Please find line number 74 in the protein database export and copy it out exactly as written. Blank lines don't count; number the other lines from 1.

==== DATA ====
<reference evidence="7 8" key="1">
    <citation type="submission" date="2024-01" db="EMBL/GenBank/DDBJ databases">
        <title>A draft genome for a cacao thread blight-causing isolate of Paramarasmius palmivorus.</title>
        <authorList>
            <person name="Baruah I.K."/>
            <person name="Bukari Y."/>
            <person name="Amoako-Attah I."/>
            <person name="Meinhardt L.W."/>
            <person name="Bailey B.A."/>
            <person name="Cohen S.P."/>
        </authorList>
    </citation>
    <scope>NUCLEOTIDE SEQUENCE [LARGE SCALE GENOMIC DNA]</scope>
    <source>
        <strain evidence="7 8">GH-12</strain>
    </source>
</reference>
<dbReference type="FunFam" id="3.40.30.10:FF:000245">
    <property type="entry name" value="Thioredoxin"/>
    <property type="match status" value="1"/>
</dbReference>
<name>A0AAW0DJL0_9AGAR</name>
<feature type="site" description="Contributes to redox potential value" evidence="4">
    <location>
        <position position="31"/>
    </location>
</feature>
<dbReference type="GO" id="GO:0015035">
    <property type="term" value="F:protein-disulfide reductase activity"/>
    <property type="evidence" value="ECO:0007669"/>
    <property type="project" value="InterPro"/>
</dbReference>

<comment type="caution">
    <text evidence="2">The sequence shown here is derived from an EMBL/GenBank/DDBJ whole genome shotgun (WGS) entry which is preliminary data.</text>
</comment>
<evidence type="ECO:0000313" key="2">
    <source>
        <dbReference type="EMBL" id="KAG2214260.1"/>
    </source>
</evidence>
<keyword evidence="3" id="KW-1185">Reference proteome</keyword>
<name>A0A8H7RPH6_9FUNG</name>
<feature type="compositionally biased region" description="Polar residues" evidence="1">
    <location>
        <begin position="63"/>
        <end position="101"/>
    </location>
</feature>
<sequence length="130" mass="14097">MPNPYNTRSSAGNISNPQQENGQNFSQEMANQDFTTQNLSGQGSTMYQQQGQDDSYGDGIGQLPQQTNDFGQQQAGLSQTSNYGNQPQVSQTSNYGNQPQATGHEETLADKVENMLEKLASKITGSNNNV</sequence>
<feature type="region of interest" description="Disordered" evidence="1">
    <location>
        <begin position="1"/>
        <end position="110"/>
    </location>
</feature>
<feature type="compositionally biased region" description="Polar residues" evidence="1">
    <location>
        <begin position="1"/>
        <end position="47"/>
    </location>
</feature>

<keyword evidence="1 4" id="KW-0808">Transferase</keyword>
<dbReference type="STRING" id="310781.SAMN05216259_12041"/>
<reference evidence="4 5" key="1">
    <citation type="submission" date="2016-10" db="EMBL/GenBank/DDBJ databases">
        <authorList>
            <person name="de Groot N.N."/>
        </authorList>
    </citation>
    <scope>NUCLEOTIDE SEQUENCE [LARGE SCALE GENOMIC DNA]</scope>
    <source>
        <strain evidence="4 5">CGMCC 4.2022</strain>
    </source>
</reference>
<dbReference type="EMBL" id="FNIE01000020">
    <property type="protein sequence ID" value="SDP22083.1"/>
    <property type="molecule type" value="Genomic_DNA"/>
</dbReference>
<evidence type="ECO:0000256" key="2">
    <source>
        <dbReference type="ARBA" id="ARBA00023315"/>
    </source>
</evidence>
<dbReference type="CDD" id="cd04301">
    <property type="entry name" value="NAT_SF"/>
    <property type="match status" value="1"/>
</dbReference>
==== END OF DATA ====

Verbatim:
</reference>